Can't access HTTP, Can access HTTPS--What's wrong here?

By planetearth ·
Hello, all! I sure hope someone can help with this.

One of my client's PCs started having a problem last week. Long story short, the user can't acces HTTP sites using IE 7 or Chrome after the PC has been on for 5 minutes, but she CAN access HTTPS sites as well as use FTP, e-mail and other Internet-related apps. If she reboots, she can access HTTP sites again, but only for a few minutes. Then she gets the "Page cannot be displayed" error.

I connect to the PC via TeamViewer, LogMeIn and/or GoToMeeting, which work fine. The client has no XP installation CD or backup, so I'm limited as to what I can try. I also can't run the Windows System File Checker because she has no disc.

There is no proxy server showing in IE 7 on her Windows XP SP3 PC. I suspect it's a proxy server issue, but even if I force IE to use a proxy server, she can't access HTTP sites. Nothing is selected/ticked/checked in IE for proxy server use or "automatically detect settings", and enabling any of that stuff doesn't help. I'm assuming there could be a file or Registry corruption, though I can't confirm it since I can't run SFC.

This was probably caused by virus/Trojan infections (Trojan.Tracur, specifically), but I've removed all traces of the virus with AVG Internet Security and Malwarebytes.

I've done everything I could try, including:
-Reset IE 7/Disable add-ons
-Windows XP Network Diagnostics returned Error 12029
-Reset TCP/IP stack
-Reset Winsock
-Remove/re-install Intel NIC in Device Manager; Update NIC driver
-Reset Windows Firewall

I've reset everything I can except for the core Windows system files because she doesn't have her XP disc or a backup. There are no System Restore points before the virus infection date (even though System Restore is enabled), so I can't revert to that.

She's going to try "Safe Mode with Networking" to see if she can access HTTP sites for longer than 5 minutes; I'll let you know how that goes.

Does anyone have any idea what else I can do here?

Thanks in advance!


UPDATE: The PC works just fine in Safe Mode. The user has no problems accessing HTTP sites for as long as she wants to in Safe Mode. I found no entries in the Registry as to what might be running on startup. CHKDSK found some 1408 index-related disk errors and fixed them, but nothing serious. Fixing those errors didn't help.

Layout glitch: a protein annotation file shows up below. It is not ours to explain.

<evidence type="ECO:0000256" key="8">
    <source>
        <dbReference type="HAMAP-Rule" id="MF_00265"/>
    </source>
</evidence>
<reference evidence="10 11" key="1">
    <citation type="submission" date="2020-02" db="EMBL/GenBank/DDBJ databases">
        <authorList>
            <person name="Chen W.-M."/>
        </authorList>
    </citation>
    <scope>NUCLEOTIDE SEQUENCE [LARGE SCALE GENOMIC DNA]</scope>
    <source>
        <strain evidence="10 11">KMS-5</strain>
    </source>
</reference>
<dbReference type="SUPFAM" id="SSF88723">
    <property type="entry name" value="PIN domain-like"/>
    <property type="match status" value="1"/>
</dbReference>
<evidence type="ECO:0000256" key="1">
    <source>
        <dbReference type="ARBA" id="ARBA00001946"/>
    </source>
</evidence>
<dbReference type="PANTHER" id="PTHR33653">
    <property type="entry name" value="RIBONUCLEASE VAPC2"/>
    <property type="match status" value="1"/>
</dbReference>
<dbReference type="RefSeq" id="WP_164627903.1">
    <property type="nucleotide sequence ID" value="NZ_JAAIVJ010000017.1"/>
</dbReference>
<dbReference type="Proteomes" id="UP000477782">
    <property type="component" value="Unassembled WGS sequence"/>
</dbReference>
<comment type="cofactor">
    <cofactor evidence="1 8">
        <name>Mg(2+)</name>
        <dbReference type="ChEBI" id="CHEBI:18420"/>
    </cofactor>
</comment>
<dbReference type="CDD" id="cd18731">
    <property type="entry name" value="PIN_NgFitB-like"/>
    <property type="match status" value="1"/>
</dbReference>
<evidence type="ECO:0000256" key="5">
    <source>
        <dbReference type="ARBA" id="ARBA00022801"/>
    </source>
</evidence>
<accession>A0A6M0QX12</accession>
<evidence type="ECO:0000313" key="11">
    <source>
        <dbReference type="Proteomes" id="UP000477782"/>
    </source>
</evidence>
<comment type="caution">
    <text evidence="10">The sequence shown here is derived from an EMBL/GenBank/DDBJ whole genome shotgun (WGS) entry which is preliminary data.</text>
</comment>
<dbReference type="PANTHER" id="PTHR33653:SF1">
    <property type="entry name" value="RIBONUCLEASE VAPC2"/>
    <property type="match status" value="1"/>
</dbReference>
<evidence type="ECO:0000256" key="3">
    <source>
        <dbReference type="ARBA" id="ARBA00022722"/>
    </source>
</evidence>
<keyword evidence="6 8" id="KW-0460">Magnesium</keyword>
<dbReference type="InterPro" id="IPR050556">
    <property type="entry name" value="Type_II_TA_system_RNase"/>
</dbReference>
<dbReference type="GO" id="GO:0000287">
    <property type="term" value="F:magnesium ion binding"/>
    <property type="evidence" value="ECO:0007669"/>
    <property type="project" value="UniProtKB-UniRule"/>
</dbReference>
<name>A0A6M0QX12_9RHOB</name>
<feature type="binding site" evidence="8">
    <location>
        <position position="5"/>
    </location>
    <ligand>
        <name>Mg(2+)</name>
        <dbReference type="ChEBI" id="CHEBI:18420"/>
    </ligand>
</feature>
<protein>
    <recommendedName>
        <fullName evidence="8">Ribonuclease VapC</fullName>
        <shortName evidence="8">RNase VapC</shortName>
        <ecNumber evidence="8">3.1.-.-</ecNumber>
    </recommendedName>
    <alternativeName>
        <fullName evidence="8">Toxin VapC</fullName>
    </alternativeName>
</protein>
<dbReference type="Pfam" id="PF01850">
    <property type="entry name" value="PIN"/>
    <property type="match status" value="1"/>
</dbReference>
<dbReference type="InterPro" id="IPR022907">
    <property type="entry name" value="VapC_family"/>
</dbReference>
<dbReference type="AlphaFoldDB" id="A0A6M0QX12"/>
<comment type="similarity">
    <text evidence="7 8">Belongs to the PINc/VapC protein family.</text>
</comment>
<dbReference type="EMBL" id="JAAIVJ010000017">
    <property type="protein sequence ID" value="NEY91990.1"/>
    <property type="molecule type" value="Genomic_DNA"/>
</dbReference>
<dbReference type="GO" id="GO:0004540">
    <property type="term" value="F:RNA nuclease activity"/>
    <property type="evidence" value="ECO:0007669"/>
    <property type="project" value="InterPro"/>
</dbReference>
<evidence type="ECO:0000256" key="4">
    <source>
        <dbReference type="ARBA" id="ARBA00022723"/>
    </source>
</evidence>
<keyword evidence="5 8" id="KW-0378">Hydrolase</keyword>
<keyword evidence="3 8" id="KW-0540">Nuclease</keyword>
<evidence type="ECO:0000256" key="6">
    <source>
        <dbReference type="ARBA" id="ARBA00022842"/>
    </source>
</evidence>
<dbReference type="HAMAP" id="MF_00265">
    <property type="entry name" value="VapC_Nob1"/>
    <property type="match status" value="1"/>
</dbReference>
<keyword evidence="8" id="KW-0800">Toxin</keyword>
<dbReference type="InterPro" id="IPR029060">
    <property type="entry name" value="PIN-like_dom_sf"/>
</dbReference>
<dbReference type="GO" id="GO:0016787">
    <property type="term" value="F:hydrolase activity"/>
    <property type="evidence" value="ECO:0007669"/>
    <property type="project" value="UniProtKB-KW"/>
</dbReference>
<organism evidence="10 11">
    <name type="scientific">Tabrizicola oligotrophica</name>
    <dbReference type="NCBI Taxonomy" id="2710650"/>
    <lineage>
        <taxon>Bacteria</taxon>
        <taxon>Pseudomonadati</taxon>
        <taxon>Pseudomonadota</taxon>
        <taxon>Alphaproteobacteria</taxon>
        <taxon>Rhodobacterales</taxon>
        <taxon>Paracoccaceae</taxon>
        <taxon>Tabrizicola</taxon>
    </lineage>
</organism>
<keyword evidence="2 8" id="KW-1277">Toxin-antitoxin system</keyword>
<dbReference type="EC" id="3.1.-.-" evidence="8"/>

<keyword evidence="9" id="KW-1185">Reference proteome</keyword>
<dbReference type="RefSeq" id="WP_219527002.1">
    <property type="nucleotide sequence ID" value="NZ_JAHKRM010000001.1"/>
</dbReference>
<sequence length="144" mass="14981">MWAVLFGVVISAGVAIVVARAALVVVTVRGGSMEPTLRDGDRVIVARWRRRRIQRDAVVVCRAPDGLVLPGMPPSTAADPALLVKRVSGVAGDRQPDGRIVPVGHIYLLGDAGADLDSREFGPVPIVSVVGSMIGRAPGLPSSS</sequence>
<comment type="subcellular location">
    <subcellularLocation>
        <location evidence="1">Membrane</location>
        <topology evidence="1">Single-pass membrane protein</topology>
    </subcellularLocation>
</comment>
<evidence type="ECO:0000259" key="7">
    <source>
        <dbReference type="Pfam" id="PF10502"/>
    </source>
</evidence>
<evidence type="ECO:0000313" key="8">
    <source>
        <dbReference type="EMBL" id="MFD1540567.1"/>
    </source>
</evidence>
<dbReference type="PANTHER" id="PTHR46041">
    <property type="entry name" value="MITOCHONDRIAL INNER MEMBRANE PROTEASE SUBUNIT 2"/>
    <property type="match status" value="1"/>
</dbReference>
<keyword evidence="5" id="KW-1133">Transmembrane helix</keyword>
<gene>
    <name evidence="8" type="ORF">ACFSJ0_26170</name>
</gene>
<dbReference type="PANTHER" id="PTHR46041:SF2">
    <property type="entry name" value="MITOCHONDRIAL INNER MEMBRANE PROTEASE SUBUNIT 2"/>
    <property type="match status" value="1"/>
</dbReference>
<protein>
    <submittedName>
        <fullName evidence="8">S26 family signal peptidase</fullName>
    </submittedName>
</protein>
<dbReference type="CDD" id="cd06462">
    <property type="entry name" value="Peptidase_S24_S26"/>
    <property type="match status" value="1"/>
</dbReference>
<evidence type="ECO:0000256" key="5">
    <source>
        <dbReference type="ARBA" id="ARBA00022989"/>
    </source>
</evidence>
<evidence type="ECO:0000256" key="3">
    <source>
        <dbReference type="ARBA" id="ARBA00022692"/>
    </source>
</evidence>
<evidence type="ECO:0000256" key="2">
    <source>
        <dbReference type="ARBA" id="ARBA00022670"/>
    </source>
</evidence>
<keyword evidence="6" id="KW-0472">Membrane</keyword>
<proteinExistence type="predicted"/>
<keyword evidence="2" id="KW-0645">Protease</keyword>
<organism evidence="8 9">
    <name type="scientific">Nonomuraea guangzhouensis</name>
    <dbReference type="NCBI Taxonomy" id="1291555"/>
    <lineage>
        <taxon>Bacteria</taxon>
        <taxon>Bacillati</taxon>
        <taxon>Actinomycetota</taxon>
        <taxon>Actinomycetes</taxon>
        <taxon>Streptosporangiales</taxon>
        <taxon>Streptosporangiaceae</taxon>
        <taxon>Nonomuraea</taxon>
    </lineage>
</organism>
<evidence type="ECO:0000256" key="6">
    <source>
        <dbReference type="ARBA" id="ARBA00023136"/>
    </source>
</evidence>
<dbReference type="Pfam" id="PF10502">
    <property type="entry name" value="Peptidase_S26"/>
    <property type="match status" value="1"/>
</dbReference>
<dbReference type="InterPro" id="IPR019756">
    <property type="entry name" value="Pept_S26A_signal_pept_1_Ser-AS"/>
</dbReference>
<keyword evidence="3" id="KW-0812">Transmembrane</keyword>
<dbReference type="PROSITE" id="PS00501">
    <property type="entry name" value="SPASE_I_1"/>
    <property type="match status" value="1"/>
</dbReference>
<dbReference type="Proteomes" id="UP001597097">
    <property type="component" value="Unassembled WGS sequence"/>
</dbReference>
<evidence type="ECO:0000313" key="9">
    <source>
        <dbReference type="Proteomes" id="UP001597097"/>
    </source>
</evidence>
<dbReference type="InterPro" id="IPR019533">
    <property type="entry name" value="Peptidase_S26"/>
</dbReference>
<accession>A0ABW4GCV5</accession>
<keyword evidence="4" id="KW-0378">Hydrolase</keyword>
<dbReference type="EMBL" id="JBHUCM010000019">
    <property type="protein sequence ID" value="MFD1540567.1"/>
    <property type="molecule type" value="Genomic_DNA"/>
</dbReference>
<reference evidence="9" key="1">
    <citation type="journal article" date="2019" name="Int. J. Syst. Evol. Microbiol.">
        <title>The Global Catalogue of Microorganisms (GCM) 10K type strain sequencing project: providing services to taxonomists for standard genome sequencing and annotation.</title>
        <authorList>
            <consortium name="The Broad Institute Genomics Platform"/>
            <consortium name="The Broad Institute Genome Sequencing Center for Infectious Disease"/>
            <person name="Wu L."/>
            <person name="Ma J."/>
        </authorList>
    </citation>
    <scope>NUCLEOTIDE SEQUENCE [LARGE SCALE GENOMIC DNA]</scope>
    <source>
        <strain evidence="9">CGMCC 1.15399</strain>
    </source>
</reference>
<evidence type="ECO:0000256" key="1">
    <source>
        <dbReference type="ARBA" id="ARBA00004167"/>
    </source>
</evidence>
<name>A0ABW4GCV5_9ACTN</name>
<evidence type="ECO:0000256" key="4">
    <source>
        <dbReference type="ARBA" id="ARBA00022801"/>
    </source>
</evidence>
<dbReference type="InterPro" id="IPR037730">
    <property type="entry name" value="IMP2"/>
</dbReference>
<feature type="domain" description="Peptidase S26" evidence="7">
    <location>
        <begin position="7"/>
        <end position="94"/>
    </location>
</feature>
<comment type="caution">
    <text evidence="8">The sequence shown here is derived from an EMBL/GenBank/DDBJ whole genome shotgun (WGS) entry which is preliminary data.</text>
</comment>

This conversation is currently closed to new comments.

40 total posts (Page 2 of 4)   Prev   01 | 02 | 03 | 04   Next
| Thread display: Collapse - | Expand +

All Answers

Collapse -

You might try reinstalling Internet Explorer...

it may be a corrupted Internet Explorer file...might as well upgrade to IE 8 if
her system has the resources for least 512 meg RAM, plenty of HD space...
you can also run the Microsoft Malware Removal tool from the "Run" command,
Start, Run then type MRT and press Enter. Let it run and clean anything found.

Collapse -

Reponse To Answer

by hartiq In reply to You might try reinstallin ...

That is the first thing I thought of. The next thing I thought of was downloading Chrome, Opera and Firefox browsers and seeing if they work.
The third thing I thought of was finding a WinXPSP3 box with IE7 that does work, telephoning the client from that location and comparing her settings with those of a known working box.
DOS prompt and ipconfig might tell you something. If it comes up with strange numbers you might still have a virusy thing going.
I'm actually surprised the OP hasn't tried using a different browser (not even a new copy of IE7 or even an old copy of IE*6*.) If nothing else, that would eliminate the *browser* as the source of the issue.
It might be worthwhile running through services.msc and msconfig to see if something in there looks odd. Taskmanager might also help.
I'd assume a professional has already done most or all of the above, but I'm mentioning them just in case the OP has forgotten something dead simple and is searching for zebras not horses.